Sunshine & Snowflakes

September 10, 2008 at 7:25 pm 3 comments

Fall was here, but then it changed it’s mind. That’s East Coast weather for you. Today at lunch it was too hot sitting in the sun.

I’ve loved eating outside. It has definitely made it a lot easier to be a saver. If I want to meet people for lunch (or even, as I did the other day, dinner) I don’t need to spend extra money eating out. There’s a lovely little park right across the street from where I work and I eat most of my lunches there. Everyone can bring a bag lunch or get food from a nearby deli or cafe or whatever. I’m going to miss this when it gets too cold or wet to eat outside, and I’m going to have to come up with some other ways to see people without spending all my money. So far I’ve got inviting people over for dinner or to watch movies, but it is a hassle for some of my friends to get to my house and doesn’t help for people I am seeing at lunch time. Suggestions are very welcome.


A discussion of winter at lunch and a blog post I saw today reminded me of something I left out when I was talking about things I learned that helped me get started and that I consider invaluable. I haven’t talked about snowflaking.



Usually I see this discussed in terms of the debt snowball, which doesn’t apply to me. The debt snowball is where you pay off your smallest debt first while making minimum payments on the others, and then when that is paid off, take that payment and apply it to the next smallest debt and so on. It’s really motivating and makes it easier to find the money in your budget to pay off all your debt.

Part of how you make the extra payments for the debt you are paying off is called “snowflaking” and that is definitely something I’ve used. Snowflakes are small amounts of extra money, or larger ones maybe. They are the extras-a birthday check, a graduation present, an economic stimulus check. They can also be from small things like the extra change you save in a jar. Some people set aside money saved-if the shirt you bought was 50% off you take the other 50% of the price if you had planned to pay full price. If you save up for something and it costs less than you expected, that’s a snowflake. Money earned outside your normal job can be a snowflake, as can a bonus or overtime pay.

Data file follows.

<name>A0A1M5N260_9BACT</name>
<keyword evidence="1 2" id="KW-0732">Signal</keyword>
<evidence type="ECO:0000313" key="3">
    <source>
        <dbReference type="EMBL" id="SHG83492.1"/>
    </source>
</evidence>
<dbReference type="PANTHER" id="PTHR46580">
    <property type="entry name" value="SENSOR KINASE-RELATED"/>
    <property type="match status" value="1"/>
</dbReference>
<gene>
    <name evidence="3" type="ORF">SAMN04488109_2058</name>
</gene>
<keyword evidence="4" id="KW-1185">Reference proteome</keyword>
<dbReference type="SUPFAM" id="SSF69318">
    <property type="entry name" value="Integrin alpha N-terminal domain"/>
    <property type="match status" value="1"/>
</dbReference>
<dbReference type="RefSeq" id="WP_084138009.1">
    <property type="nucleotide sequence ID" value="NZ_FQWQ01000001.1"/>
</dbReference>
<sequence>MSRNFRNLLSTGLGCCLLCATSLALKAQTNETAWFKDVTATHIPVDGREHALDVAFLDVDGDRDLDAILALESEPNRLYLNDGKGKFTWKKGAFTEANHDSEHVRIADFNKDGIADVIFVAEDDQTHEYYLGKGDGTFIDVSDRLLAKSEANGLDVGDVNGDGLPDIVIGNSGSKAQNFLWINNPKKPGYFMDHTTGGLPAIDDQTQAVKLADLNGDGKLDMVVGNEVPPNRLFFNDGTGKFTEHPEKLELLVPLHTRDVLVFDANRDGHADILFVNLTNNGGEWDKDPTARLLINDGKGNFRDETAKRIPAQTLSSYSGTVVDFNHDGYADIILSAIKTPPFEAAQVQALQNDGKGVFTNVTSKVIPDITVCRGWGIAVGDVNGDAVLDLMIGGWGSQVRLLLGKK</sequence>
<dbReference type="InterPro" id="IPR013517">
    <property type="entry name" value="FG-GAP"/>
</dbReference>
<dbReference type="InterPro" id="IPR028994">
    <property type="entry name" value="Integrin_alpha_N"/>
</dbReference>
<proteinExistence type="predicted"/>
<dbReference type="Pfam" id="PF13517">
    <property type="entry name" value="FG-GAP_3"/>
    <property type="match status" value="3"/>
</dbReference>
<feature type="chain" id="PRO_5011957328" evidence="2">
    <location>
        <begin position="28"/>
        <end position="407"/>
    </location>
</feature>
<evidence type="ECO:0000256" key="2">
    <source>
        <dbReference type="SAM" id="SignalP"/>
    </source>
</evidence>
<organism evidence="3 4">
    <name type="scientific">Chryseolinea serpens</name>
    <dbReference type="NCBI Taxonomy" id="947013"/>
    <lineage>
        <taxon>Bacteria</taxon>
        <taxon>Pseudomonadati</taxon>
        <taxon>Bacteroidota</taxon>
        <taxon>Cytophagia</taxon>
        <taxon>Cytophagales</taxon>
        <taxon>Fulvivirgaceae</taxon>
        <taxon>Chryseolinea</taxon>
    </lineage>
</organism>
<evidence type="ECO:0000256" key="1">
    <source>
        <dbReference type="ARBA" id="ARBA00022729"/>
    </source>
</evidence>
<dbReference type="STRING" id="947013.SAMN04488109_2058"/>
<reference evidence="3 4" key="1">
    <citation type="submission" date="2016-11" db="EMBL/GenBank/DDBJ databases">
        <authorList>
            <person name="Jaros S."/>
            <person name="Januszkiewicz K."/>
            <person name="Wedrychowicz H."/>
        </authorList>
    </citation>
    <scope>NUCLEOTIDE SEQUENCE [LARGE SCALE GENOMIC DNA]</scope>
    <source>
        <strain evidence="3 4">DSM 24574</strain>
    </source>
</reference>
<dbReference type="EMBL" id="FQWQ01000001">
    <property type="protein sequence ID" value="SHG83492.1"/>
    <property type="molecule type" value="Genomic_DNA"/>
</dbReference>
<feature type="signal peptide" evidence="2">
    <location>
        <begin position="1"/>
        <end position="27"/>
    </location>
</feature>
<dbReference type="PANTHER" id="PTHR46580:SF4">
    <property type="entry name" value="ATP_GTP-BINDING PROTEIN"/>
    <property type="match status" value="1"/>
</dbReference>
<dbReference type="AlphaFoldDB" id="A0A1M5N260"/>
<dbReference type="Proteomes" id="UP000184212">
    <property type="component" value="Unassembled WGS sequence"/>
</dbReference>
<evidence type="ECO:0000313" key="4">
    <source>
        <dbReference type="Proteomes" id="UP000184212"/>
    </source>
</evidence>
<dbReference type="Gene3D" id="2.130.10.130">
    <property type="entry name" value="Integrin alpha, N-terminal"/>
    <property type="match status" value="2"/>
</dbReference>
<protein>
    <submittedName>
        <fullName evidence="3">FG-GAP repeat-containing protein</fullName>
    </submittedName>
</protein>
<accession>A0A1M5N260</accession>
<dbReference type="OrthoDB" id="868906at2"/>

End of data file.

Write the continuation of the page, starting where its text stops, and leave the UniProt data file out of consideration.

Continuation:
This technique can obviously be used for saving as well as paying off debt. I don’t like dealing with banking, so I am not good at putting in little amounts as I get them. However, I try to mental earmark the amount, or write it down somewhere, and then deposit it at the end of the month. I also will take any amount I went under-budget at the end of the month (for the past two months, $0, but I am trying) and consider that a snowflake. Since it’s money you wouldn’t normally have, you don’t miss it, and all those little snowflakes add up, and snowball. They can help eliminate your debt or get you much closer to your savings goal.


Entry filed under: food, saving. Tags: , .

Where Does It Go? In which I get a bit philosophical

3 Comments Add your own

  • 1. Adiel  |  September 10, 2008 at 8:11 pm

    Nice, thanks for the info! I hadn’t really thought about snowflaking before, although I have done the snowball.
    I really need to get my butt in gear and start saving and finish paying off my debts.

  • 2. Ali  |  September 11, 2008 at 1:02 pm

    I have sort of always used this snowflaking thing. I don’t spend any coins I get as change, ever. I stick them in a jar and roll them later and use that money to pay for something I’m saving for over time but don’t need right away. Right now, it’s tips for the wedding. I don’t think it will end up covering all of it, but it has covered lots of other things in the past, like people’s birthday gifts, money for trips. I like it because, like you said, it adds up out of no where and it’s very easy to do.

    Look into meeting people at indoor “parks” (I’m thinking someplace like the atrium in Trump Towers). There are a lot of them uptown. Maybe there’s one near where you work. Or bookstore cafes? Then everyone can bring their food from where ever and I don’t think they’d make a big deal if it wasn’t too many people taking up too many spots.

  • 3. debtfreesaver  |  September 12, 2008 at 2:24 pm

    Adiel-The nice thing about this method is that it’s so baby steps like, it made it a lot easier to get going for me.

    Ali-Yup, I still have a road trip fund of all my tips from the movie theater for us. And yeah, looking into indoor park areas is a good idea, and I’d forgotten that meeting up in a bookstore used to eb my default plan =p

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